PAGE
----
Friday, March 30, 2012

Another misreading of Cahn's "Harbinger"

Proverbs 18:13: He that answereth a matter before he heareth [it], it [is] folly and shame unto him
This review by a pastor Gary Gilley starts out positive about the book, though not in a particularly relevant way in my opinion, but then veers off into a serious misreading of the essential message:
So far so good. But then Cahn determines that Isaiah 9:10-11 contains a hidden second prophecy directed not to ancient Israel but to modern America.
No, Jonathan Cahn did not "determine" any such thing. What happened is that he OBSERVED that certain elements described in Isaiah 9:10, that demonstrate Israel's defiance of God's judgment of their nation, ALSO ACTUALLY LITERALLY OCCURRED OR "MANIFESTED" IN AMERICA in connection with 9/11.

Literally. Actually. Physical things: bricks, a hewn stone, a sycamore tree, a conifer tree, plus some speeches by American leaders that quoted this very scripture or echoed its spirit. This is based on the simplest possible reading of Isaiah 9:10, nothing added to it.
At this point the author massages Scripture and current events in an attempt to prove that God’s judgment on the United States has been hiding in these verses from the day they were given by Isaiah, but have now been unlocked by the careful investigation of Cahn.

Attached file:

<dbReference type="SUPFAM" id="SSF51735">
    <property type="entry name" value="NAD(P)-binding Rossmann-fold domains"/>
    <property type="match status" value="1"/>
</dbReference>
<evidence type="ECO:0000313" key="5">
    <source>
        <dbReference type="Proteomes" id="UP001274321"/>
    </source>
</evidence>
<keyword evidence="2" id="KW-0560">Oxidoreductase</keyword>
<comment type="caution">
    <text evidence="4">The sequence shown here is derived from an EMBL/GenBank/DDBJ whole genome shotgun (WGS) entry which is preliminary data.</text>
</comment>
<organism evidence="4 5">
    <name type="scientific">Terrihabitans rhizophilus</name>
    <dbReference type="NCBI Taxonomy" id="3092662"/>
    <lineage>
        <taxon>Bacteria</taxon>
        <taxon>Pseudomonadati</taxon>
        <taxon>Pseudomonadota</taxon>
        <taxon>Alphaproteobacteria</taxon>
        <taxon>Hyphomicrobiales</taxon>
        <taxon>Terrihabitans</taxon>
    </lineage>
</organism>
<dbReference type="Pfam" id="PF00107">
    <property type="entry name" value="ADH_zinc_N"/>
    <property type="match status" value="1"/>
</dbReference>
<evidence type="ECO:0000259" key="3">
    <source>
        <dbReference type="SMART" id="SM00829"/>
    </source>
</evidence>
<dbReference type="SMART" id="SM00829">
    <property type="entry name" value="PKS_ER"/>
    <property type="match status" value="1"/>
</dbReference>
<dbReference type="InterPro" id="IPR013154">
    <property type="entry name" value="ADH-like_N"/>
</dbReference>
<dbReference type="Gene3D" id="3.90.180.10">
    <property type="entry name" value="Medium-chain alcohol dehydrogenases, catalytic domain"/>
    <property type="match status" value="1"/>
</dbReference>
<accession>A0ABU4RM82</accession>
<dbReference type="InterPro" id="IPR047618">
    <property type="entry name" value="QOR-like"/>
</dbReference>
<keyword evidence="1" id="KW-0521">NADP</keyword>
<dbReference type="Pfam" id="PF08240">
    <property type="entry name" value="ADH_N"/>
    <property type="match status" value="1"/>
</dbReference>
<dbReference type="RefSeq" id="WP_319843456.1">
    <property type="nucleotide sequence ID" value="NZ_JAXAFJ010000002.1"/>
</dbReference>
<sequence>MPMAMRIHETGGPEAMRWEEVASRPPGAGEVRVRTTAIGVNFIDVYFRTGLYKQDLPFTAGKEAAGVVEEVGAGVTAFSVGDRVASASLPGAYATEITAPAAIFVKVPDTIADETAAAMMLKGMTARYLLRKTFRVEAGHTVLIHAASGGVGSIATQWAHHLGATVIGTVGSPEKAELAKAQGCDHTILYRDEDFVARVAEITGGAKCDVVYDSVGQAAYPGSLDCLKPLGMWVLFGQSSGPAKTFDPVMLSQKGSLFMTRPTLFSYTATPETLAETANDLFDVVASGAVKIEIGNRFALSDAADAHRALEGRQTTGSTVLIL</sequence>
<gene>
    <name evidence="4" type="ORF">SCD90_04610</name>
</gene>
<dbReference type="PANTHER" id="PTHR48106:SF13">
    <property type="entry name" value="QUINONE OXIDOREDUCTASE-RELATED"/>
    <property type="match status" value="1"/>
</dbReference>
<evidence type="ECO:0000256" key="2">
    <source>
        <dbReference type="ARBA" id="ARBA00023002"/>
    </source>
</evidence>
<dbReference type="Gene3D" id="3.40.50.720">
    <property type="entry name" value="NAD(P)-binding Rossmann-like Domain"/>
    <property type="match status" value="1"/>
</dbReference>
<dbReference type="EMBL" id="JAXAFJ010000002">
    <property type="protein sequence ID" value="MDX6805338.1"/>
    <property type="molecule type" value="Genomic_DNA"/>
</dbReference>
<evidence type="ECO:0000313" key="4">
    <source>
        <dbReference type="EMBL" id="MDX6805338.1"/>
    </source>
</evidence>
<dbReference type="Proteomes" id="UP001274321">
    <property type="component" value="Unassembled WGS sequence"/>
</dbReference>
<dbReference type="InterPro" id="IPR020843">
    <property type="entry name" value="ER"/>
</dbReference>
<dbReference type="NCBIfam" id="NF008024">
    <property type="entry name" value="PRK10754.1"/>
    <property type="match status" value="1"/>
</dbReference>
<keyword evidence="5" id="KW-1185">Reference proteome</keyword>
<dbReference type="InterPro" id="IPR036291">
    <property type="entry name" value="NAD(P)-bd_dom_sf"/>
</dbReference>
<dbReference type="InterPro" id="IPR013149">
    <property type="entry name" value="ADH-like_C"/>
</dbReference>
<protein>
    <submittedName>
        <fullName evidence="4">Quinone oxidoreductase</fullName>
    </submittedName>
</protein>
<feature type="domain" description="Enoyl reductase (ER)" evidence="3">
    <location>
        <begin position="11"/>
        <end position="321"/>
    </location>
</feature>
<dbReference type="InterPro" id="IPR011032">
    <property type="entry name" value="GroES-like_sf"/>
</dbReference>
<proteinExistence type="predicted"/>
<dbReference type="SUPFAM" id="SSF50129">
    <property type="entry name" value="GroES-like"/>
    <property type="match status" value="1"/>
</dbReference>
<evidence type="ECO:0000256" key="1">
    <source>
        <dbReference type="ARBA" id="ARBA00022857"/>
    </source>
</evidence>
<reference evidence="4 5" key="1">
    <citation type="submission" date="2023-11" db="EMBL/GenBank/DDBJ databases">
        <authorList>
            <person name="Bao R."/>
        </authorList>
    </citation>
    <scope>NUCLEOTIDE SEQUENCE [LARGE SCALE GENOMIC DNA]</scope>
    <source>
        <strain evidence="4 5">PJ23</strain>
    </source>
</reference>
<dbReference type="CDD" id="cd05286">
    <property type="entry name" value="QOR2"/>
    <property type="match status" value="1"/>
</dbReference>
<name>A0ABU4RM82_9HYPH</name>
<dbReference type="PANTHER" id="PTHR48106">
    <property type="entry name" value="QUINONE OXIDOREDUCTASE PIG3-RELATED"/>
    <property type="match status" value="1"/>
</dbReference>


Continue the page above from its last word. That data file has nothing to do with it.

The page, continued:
Nonsense! Did this reviewer actually read this book? This is absurd and unjust.
Nothing could be further from the truth and, even more importantly, once someone decides they can cherry-pick verses at will, change the meaning of these texts to fit his theories and use random hermeneutical methods, anything can be “proven.”
Which I'm afraid describes what this reviewer has done to Jonathan Cahn! The reviewer has read all kinds of things into his book that simply are not there. Is this perhaps his own theology that he is imposing on Cahn?
Bottomline: The Harbinger is a semi-interesting novel that exposes the pride and sinfulness of America and God’s distain for such rebelliousness. But the novel does not in reality discover a mysterious Old Testament prophecy about America. Read as fiction with an important point, the book has value. Read as a prophecy, it is dangerous.
As I mention in my previous post, it's becoming clear that "Harbinger" takes some effort to really get the message to avoid some pretty odd misunderstandings, but sometimes it sounds like the critic didn't even really read the book or listen to Cahn's talks.

I could repeat my own description of what the book is about but I've repeated it so many times now I figure anyone who wants to won't have a hard time finding it-- label or key word "Jonathan Cahn" should do it.

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